Loux gave himself raises that were unauthorized, Gansert said.

The excess salary has not been returned to the state, although Loux’s retirement benefits were adjusted downward to account for the unauthorized pay hikes, she said.

Loux won a state Ethics Commission ruling on the matter, but Gansert said that ruling was based on a technicality.

Loux could not be reached for comment.

Gov. Jim Gibbons called in September 2008 for Loux’s resignation after learning of the salary overpayments, calling the level of mismanagement at the office “severe.” Gibbons said the salary overpayments, which went to other officials in the office as well, came to light when Loux sought funds to cover a shortfall in his budget.

Loux actually served at the pleasure of the Commission on Nuclear Projects, which accepted his resignation in September 2008.

Asked for a comment on the length of the Loux investigation, Gibbons said: “These are the types of situations that erode the public’s confidence in government. The progress of this matter should have been closely monitored by the attorney general to make sure the interests of the people of Nevada are protected.”

Gibbons’ comment prompted a response from Attorney General Catherine Cortez Masto: “Unfortunately, the governor continues to want to play politics with this issue and ignore the facts. Based upon an internal conflict in my office, the case was referred out of my office to an independent law enforcement agency for investigation to protect the integrity of the legal process and the public’s confidence in that process. The very nature of the conflict requires that my office have no further involvement in the case.”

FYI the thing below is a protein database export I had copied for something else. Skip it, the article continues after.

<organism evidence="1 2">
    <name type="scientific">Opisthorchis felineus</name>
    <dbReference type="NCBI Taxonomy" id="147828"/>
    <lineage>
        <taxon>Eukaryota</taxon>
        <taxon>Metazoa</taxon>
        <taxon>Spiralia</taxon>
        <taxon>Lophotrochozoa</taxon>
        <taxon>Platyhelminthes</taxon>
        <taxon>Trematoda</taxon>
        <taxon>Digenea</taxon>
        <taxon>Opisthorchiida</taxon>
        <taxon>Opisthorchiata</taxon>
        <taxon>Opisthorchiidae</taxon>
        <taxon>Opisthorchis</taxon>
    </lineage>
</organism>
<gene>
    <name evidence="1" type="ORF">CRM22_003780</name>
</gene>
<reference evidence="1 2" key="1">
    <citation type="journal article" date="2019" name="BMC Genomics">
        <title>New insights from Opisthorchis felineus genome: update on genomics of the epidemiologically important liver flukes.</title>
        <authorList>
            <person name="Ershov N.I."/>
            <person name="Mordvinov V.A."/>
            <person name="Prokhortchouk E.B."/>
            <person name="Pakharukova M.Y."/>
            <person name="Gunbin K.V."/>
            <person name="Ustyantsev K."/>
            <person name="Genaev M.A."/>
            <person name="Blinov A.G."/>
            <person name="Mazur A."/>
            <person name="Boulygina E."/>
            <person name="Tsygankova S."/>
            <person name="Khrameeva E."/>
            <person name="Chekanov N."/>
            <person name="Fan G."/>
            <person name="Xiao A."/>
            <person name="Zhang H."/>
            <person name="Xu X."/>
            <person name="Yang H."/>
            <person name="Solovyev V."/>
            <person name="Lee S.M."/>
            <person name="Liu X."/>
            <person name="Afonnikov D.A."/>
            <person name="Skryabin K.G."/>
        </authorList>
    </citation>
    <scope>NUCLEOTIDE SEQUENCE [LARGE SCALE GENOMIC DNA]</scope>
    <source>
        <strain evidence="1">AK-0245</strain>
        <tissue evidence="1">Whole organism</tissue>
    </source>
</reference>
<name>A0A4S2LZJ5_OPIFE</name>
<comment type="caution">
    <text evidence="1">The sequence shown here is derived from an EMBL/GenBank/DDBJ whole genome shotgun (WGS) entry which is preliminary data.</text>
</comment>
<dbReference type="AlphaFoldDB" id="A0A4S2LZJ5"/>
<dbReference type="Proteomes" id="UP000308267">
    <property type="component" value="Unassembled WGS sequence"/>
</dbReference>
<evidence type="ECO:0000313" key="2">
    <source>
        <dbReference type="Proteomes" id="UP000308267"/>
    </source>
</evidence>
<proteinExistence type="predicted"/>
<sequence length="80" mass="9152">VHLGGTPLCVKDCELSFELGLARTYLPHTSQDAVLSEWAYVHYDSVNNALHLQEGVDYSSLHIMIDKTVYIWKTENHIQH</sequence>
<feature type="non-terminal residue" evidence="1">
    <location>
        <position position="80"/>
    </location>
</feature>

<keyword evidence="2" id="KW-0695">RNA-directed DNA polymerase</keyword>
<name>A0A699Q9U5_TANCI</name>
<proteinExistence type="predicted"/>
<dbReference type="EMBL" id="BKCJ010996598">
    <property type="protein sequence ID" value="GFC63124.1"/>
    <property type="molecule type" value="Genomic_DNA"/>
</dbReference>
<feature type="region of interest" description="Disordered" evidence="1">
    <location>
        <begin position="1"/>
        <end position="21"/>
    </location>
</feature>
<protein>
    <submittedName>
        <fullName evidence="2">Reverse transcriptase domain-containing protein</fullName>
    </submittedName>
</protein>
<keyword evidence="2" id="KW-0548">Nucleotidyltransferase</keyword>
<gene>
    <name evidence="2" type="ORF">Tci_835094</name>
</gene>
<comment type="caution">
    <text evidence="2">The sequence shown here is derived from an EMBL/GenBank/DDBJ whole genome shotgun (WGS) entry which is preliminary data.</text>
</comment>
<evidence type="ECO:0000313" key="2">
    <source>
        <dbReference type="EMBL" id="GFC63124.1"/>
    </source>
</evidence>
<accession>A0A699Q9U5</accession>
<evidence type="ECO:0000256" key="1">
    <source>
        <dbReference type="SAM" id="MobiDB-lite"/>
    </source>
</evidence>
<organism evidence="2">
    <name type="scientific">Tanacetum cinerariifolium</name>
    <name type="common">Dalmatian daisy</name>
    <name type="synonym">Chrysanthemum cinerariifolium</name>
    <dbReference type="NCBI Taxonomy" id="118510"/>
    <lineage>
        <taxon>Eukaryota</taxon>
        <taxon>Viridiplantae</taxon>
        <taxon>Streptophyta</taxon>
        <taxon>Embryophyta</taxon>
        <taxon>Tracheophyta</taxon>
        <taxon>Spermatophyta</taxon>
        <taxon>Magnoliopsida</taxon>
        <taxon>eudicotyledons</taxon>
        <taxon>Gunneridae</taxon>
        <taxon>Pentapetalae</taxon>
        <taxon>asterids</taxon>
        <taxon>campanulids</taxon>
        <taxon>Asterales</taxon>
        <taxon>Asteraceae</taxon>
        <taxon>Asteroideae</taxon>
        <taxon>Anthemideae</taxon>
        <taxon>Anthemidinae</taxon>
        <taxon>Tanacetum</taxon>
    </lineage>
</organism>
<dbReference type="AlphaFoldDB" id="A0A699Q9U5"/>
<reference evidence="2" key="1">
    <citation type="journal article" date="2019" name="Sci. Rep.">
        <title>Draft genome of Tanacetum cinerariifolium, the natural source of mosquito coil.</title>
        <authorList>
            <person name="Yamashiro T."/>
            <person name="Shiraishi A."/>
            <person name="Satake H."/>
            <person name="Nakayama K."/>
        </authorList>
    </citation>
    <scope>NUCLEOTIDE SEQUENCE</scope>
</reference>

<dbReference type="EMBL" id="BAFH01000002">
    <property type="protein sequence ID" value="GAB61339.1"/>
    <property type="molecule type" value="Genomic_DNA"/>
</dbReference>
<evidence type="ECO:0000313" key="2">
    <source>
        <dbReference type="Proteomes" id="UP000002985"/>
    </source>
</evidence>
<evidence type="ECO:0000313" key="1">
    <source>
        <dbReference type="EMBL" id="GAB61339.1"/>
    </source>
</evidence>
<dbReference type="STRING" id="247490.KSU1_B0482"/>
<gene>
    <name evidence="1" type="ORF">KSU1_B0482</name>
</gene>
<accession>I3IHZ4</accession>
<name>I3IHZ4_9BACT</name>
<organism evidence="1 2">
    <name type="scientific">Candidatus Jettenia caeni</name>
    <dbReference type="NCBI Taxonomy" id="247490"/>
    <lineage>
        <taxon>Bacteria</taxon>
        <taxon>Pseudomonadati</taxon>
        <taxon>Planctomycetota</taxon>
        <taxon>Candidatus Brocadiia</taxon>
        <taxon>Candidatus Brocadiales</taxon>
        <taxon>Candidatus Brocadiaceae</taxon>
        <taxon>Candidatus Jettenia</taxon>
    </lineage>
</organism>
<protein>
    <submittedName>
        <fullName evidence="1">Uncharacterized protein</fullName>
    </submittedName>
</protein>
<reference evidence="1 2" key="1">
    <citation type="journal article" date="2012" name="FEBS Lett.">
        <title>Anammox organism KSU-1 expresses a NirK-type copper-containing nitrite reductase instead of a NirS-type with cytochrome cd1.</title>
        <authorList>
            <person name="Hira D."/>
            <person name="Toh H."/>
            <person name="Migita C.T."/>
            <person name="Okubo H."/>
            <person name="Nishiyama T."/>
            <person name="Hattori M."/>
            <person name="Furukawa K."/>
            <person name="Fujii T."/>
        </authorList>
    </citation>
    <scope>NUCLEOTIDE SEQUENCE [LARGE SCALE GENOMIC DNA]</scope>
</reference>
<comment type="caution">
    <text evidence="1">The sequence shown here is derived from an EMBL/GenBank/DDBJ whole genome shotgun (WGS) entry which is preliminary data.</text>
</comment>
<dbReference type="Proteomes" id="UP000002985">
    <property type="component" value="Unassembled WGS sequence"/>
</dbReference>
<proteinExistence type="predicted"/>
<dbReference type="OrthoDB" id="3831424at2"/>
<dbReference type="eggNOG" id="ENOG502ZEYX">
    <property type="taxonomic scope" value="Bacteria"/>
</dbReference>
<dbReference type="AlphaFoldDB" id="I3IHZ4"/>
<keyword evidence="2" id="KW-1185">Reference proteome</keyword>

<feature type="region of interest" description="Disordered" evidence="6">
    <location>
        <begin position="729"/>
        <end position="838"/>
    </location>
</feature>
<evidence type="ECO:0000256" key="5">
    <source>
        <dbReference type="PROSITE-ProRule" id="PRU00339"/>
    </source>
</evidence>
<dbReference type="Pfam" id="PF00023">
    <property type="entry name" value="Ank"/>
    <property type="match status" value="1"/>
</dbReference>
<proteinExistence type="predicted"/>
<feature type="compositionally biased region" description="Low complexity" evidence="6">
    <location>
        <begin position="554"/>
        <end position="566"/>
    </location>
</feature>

The salary issue went to the state Ethics Commission in March of 2009 based on a complaint also filed by Gansert. The commission ruled 3-2 that because Loux’s salary was actually set by the governor, the allegation he violated ethics laws by exceeding the legislatively approved salary for his office was not at issue.

Loux’s response to the ethics inquiry was that he acted within his authority and responsibility.

Information provided to Ethics Commission staff disclosed that the governor sets the salaries of the commission employees, not the executive director, and that they can be set at any level as long as the total amount in the salary budget category for the agency is not exceeded.

The two dissenting commissioners said the Legislature did set Loux’s salary by reviewing and approving the governor’s recommended budget for the office. They said the question of whether he violated the ethics laws should have been reviewed.

Gansert said the Ethics Commission decision never got to the issue of whether Loux gave himself unauthorized raises at taxpayer expense in violation of the state ethics laws.

According to an Ethics Commission investigator’s report approved Nov. 7, 2008, Loux’s salary was set by the Legislature at $104,497 in 2006 but he was paid $120,537 that year. His salary was set at $108,677 in 2007 but he was paid $125,355. He was authorized a salary of $114,088 in 2008 but received $145,718.

Gansert said the excess pay should be returned by Loux.

Nevada Gov. Jim Gibbons Gets ‘B’ Grade From Cato Institute For Stance Against Tax Hikes